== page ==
Tuesday, July 19, 2005

IS Healthcare a Right?

One of the State's premier bloggers, Owen of Boots and Sabers, (http://bootsandsabers.com/) argues in a post on WiDigest (http://widigest.com/html/owen_71405.htm) that healthcare is a commodity, and not a right.

I maintain that he begins with a fundamental ontological error, and arrives at a partially-correct answer as a result.

Owen's flawed foundational statement?

"Rights are based upon the principle that each of us owns our own person."

Not exactly. Human rights result from our creation by God. THAT is why the rights are inalienable--not subject to the whim of Government(s). Human rights, properly understood, were bestowed on us by God, not ourselves. WE do not have the authority to abrogate or derogate those rights, insofar as WE did not "give them to ourselves." Were we to pursue the "ownership" thesis, such things as suicide would be morally acceptable--and they are not, at least in the Judaeo-Christian tradition, (rightly understood.) This is precisely the nexus of the argument over Terri Schiavo; neither the State nor her (poseur) "husband" GAVE her her life; therefore, neither of them had the right to TAKE it. In fact, the "husband"'s pursuit of her death and the judge's acquiescence to his wishes constitute murder under the terms of the 5th Commandment.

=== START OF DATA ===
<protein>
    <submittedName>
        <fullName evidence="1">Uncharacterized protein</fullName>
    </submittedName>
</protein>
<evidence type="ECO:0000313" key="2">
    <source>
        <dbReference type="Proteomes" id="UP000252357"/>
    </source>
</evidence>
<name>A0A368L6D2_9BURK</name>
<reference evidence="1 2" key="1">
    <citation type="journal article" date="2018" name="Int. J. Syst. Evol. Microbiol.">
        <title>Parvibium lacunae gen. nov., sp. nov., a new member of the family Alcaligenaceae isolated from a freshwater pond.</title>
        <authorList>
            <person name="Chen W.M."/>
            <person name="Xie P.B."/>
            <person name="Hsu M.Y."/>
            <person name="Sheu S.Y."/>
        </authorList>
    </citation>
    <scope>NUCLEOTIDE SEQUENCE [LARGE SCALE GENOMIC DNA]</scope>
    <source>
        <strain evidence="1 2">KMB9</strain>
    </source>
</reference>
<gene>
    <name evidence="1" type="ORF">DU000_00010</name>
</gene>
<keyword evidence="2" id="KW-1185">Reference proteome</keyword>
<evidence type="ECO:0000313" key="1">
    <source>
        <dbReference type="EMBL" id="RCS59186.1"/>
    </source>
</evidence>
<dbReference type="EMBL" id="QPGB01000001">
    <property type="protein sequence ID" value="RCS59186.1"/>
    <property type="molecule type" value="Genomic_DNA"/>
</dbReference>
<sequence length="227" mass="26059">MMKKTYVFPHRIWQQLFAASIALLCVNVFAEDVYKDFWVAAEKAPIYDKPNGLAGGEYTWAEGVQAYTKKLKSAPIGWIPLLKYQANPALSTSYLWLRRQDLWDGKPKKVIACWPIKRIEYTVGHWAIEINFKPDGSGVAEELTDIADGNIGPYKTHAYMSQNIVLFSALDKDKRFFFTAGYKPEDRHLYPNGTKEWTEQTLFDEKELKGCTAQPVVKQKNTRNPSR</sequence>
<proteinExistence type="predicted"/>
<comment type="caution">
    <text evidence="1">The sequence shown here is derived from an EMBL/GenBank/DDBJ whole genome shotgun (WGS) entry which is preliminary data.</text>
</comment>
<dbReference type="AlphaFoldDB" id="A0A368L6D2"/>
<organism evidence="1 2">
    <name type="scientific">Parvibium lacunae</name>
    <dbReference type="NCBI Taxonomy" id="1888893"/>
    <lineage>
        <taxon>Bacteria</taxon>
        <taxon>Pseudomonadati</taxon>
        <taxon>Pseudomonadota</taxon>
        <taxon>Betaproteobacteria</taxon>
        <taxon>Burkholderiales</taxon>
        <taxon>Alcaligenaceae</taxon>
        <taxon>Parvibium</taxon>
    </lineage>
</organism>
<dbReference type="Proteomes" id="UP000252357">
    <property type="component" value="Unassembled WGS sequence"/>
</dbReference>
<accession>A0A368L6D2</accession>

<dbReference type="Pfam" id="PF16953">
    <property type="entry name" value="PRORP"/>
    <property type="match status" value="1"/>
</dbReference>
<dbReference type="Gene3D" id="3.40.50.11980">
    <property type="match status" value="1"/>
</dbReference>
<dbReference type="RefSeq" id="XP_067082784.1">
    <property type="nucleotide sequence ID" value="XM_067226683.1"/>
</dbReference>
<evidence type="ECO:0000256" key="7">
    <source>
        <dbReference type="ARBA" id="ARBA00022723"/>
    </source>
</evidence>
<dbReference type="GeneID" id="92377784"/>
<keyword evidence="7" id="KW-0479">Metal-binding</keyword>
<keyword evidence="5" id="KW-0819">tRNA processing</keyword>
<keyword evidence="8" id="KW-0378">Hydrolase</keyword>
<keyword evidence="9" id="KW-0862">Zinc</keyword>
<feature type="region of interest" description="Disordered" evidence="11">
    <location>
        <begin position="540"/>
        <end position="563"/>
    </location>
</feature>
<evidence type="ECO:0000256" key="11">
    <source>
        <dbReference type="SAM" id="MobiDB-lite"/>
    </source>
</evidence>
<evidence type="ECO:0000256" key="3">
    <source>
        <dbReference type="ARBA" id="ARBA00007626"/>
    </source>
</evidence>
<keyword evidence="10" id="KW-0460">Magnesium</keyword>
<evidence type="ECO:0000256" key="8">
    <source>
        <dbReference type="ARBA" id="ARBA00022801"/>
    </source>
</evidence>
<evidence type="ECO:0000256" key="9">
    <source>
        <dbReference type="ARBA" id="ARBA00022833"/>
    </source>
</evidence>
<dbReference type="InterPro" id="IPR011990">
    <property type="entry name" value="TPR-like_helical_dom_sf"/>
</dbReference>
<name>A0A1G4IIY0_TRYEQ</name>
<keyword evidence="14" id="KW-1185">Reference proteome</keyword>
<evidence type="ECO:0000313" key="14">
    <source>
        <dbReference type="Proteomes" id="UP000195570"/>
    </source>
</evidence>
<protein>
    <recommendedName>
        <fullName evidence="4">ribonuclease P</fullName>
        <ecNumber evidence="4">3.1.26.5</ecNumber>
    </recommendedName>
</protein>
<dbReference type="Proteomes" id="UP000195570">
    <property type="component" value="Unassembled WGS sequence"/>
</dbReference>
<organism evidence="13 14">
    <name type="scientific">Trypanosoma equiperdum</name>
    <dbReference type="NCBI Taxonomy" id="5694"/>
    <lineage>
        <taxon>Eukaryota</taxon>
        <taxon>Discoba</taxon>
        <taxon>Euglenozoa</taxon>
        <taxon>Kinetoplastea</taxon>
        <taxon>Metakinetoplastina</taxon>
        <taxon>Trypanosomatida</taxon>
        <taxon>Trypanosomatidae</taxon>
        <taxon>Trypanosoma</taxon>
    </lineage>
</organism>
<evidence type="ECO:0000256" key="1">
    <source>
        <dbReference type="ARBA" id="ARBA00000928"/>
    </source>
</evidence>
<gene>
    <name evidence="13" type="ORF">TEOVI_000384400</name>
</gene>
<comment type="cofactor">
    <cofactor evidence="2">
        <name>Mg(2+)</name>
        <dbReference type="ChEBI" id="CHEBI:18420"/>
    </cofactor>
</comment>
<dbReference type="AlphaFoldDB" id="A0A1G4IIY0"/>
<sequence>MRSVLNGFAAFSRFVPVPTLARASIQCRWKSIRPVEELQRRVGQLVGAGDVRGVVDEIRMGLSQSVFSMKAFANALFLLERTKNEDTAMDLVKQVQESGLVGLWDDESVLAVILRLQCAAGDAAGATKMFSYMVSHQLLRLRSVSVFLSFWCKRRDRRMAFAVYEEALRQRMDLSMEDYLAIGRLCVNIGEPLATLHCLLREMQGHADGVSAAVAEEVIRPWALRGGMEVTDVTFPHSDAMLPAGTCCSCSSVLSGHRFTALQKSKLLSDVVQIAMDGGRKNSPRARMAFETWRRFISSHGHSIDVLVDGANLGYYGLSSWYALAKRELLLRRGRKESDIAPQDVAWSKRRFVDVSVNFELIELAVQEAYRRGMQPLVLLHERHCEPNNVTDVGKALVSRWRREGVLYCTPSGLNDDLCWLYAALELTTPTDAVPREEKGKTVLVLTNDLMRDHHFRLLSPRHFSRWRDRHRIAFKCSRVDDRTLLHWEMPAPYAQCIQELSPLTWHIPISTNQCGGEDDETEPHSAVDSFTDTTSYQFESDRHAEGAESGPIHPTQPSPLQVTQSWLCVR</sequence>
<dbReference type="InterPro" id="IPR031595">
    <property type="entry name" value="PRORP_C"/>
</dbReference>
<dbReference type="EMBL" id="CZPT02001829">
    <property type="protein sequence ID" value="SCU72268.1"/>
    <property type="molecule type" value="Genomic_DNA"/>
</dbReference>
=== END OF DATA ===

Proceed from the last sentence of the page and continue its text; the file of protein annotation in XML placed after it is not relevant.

"Healthcare" takes on a different color with the Judaeo-Christian understanding of the origin of "human rights."

The society-based 'payer' system enshrined in health insurance is a logical outgrowth of the understanding that life is an inalienable right. Before 'health insurance' there were relatives, friends, and charitable institutions (principally religious) which worked to preserve the health of people. With the recognition that John Donne was right ("...no man is an island, entire to himself...therefore do not ask for whom the bell tolls...), this grew into 'health insurance,' which was certainly an admirable and justifiable extension of the underlying moral imperative.

One can argue, as Owen has, that 'the system' is now dysfunctional. I concur with his passing remark in one of his blog-entries that in the USA, the prevention of aging and death has become virtually manic, at horrendous expense. The fixation on defying Nature is almost amusing--after my father died at age 72, many of my friends simply refused to accept the fact that he "died of old age." 'Well, there HAS to be a CAUSE,' they would query, imperatively---as though simply getting old was no excuse to die. Sorry--getting old is still the most reliable method of achieving death, vested research-organization-dollar-grabbing notwithstanding.

Should healthcare, as currently constituted, be re-examined? Yes. Among other things, consumers of healthcare should be given pricing information along with a rudimentary "quality" affirmation--enabling them to pick a provider who/which is both "good" at what they do AND able to deliver the service for a good price. If they use this, they should be rewarded with less deductible obligation, or whatever. (HSA's are an excellent starting point.)

But should we regard healthcare as a function of "self-ownership?" Never. Accepting that line of argumentation opens the door for all the worst 'Corporate Statism' sins, which only just began with Schiavo and the Kelo decision.

No comments: